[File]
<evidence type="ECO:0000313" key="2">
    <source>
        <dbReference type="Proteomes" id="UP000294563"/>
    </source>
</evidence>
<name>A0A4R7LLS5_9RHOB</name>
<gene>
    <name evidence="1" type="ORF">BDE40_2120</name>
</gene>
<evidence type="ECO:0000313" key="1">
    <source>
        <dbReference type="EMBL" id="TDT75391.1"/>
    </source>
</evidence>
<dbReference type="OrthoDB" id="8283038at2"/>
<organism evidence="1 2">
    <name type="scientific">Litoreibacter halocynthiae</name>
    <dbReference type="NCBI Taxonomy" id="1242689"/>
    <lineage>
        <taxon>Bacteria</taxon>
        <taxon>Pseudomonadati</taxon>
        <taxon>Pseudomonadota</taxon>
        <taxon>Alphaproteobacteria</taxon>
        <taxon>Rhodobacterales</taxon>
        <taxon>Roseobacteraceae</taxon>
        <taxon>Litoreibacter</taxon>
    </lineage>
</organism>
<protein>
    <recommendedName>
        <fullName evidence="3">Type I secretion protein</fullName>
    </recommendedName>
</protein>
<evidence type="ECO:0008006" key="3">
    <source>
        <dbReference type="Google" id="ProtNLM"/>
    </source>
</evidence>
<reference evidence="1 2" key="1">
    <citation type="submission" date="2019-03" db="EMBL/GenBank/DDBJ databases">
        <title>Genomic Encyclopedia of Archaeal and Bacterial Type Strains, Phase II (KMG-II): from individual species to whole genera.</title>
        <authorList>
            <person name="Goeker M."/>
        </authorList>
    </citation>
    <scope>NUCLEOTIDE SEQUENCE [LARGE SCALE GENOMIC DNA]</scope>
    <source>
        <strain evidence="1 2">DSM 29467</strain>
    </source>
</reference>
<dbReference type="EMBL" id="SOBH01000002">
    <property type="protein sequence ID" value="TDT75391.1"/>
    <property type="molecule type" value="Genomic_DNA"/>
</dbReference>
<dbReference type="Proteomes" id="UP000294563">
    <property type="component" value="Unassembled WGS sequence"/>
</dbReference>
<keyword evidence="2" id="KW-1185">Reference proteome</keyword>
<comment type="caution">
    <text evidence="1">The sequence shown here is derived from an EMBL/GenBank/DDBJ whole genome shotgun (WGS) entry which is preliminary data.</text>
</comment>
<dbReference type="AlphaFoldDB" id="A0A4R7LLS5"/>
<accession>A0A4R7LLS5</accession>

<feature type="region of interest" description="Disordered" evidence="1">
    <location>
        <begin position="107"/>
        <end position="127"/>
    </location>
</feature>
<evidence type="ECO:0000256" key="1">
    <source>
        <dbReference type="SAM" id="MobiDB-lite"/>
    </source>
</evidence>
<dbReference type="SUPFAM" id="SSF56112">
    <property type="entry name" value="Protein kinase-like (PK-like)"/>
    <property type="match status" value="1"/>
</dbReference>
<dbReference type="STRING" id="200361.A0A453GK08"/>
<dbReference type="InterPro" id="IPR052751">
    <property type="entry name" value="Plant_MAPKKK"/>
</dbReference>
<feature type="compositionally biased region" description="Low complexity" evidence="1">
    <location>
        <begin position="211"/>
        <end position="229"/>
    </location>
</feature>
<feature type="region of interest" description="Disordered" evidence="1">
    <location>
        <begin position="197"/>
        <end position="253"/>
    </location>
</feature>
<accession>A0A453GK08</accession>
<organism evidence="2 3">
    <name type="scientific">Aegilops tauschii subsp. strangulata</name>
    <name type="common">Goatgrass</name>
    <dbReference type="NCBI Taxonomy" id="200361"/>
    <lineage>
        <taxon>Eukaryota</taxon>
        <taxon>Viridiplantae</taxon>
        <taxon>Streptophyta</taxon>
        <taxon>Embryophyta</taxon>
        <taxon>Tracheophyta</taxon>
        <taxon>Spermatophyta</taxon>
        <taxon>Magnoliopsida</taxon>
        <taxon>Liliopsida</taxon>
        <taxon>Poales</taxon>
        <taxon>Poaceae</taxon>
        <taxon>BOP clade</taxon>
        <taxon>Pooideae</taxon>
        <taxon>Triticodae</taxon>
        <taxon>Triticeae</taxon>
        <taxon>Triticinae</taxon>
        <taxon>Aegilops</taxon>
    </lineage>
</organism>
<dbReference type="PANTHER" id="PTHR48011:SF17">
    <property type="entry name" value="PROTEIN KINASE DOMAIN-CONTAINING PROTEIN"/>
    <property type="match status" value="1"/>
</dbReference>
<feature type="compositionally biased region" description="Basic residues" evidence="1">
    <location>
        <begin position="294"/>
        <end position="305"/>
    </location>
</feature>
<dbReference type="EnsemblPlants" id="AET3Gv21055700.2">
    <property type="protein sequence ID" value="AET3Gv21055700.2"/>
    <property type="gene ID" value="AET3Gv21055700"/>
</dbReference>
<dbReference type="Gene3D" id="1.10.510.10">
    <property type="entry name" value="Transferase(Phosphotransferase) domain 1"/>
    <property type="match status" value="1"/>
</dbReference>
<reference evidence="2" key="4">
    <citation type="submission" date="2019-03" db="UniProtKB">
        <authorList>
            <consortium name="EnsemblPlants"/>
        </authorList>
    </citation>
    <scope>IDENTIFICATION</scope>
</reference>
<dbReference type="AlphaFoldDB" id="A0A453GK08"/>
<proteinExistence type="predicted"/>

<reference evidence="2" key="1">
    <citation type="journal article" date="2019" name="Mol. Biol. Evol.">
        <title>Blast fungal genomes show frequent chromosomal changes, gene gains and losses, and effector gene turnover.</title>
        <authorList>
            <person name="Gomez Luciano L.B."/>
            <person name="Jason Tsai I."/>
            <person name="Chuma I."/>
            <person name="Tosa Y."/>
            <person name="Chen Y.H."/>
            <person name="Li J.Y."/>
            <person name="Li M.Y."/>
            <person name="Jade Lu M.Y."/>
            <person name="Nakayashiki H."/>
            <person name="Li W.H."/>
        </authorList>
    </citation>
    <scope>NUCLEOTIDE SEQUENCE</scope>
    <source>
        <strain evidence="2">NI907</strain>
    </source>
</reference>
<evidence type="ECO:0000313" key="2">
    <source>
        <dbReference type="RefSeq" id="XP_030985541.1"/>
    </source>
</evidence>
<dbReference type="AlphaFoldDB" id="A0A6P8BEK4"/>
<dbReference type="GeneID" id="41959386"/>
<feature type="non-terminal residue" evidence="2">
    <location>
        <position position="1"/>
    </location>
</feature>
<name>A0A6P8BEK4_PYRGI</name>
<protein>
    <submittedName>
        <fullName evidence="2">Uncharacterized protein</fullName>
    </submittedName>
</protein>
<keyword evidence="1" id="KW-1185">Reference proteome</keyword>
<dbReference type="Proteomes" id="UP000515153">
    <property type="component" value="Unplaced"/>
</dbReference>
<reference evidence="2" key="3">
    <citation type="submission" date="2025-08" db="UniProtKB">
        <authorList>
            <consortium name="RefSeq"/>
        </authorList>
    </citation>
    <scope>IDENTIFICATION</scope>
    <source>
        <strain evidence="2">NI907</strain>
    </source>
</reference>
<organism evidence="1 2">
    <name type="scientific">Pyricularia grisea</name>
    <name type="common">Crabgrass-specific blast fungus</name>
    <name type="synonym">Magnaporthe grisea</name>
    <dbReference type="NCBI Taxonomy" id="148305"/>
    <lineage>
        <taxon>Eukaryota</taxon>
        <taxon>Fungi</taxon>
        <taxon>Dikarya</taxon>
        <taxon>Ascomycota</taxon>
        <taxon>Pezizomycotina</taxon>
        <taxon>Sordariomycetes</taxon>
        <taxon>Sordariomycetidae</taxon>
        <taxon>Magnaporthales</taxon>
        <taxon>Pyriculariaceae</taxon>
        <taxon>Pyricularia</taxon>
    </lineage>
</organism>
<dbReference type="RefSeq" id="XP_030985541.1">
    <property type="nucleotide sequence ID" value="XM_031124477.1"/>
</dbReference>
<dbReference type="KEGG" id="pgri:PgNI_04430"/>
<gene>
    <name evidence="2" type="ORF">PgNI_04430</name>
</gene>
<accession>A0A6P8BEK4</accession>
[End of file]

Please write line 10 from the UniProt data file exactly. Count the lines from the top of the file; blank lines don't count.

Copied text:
<evidence type="ECO:0000313" key="1">